The disturbing thing about both dead child photographs and cutesy newborn photographs is the way it turns human beings into fetish objects, into idols.  It turns them into unwilling economic properties.  There was a time in the 19th century in which mourning was big business – the advent of funeral parlors, of death photography, of hair jewelry and paid mourners.  Bodies, which had long been exploited in life, could now also be exploited in death.  Obsessions over dead bodies was not itself new in the 19th century, but the emergence of technologies and a celebration of capitalism took death and grief outside the realm of emotional manipulation and brought it into the realm of physical manipulation.  Not just physical manipulation, but physical manipulation with an audience.  Mourning was made into public material, and photography became part of that material.

Dead baby photographs are relics of a time period in which the materials of mourning could now be easily customized and circulated.  In his amazing book Wisconsin Death Trip, which chronicles the bizarre happenings of a small Wisconsin town in the late 1800s, the historian Michael Lesy makes the argument that the urbanization we often blame for the rise in crime and despair is false, and that rural towns were equally strange and bleak.  Essentially, through his use of archival materials – newspaper stories, state insane asylum records, and photography – Lesy shows how death haunted everything, and objects in particular (a knife used to slice one’s own throat, a skull to be posed with, a house to set on fire).  Of course, this means that Wisconsin Death Trip is chock-full of photographs of the dead, and dead babies and toddlers in particular.  These photographs are important cultural artifacts, as much as they hurt us or disturb us to look at.  We have to consider the time period, but we must also consider how mourning turns us into sentimental monsters, willing to scrape up whatever we can to remember our loved ones.  Hair, clothing, possessions, photographs – we can create a market for these mementos of the dead at any period of time and consider it normal.  The emotional need outweighs the ick factor.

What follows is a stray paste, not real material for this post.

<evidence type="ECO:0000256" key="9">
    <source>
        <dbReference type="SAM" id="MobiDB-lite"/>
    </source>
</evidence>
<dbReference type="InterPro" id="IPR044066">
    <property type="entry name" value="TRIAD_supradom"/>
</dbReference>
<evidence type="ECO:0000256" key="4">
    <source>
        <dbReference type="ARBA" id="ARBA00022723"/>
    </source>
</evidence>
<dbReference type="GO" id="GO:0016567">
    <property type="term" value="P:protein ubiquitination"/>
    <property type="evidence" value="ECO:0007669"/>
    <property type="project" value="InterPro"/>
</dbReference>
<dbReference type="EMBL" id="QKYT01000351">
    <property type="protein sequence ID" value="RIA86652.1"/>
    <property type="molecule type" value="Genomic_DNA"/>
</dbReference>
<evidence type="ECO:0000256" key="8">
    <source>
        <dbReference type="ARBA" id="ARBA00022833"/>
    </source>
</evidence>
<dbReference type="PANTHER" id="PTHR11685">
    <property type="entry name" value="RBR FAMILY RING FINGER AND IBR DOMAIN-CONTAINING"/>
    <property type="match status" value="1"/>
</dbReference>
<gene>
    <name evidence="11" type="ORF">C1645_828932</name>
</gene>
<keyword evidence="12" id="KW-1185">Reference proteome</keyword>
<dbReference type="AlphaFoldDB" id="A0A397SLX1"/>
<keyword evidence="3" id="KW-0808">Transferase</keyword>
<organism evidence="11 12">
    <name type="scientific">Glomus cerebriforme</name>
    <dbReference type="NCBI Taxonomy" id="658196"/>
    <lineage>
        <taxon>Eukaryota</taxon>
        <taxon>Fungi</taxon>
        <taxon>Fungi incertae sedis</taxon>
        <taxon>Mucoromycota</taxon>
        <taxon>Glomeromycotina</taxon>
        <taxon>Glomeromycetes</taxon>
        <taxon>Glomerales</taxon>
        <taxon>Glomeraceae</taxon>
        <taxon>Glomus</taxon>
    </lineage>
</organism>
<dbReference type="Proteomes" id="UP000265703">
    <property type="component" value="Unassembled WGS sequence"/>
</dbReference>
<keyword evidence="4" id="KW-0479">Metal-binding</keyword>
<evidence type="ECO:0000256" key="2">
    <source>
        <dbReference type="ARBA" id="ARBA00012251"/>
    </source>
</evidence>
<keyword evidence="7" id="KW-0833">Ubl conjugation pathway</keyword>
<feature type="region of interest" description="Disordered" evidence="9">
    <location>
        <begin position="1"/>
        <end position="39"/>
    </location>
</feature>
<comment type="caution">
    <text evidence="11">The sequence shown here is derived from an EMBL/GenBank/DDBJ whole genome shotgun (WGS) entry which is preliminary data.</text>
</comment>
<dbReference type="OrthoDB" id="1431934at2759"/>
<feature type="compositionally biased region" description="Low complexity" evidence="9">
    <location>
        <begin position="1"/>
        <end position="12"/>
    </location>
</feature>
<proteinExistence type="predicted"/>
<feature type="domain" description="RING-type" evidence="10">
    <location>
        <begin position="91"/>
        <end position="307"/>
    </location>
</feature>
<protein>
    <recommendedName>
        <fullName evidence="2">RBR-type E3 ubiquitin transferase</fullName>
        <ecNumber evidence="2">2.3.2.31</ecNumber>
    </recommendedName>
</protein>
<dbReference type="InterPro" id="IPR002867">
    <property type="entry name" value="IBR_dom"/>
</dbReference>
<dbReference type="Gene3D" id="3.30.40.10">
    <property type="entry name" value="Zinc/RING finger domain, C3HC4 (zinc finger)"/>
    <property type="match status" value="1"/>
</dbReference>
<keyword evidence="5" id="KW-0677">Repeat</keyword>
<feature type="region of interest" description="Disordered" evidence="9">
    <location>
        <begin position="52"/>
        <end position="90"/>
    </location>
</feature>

And maybe this emotional need is why I can never fully enter into the cult of the creepy posed newborn photo that has gripped our contemporary time (and gripped our social media outlets even more so).  I do not have children nor am I particularly desirous to have any children at this point in my life.  So I cannot quite understand the sentimental, clinging feelings that newborns create in new parents.  Where I see fetishization of smallness, of vulnerability, the parents surely see their perfect creation displayed in all its big-bow-wearing glory.  And I can’t blame them.  I love the things I love deeply, so I certainly cannot imagine how I might one day obsess over my own tiny made person.  But for now, it is as alienating to me as those dead baby photographs.  I cannot yet fully enter into the thinking that makes love and emotional need into an economic market.

But as true as that is, I am going to say this anyway: Your sleeping, overposed baby is giving me the creeps.  I associate it with some of the strangest mourning methods our modern world has ever bestowed upon us.  So maybe stop with the pretzel babies, the babies-in-palms, the babies’ oversized heads balanced on tiny hands.  I actually prefer to see your babies in all their sweet, natural dopiness – lounging like a drunk college freshman on a soft blanket, drooling, farting, looking absolutely alive.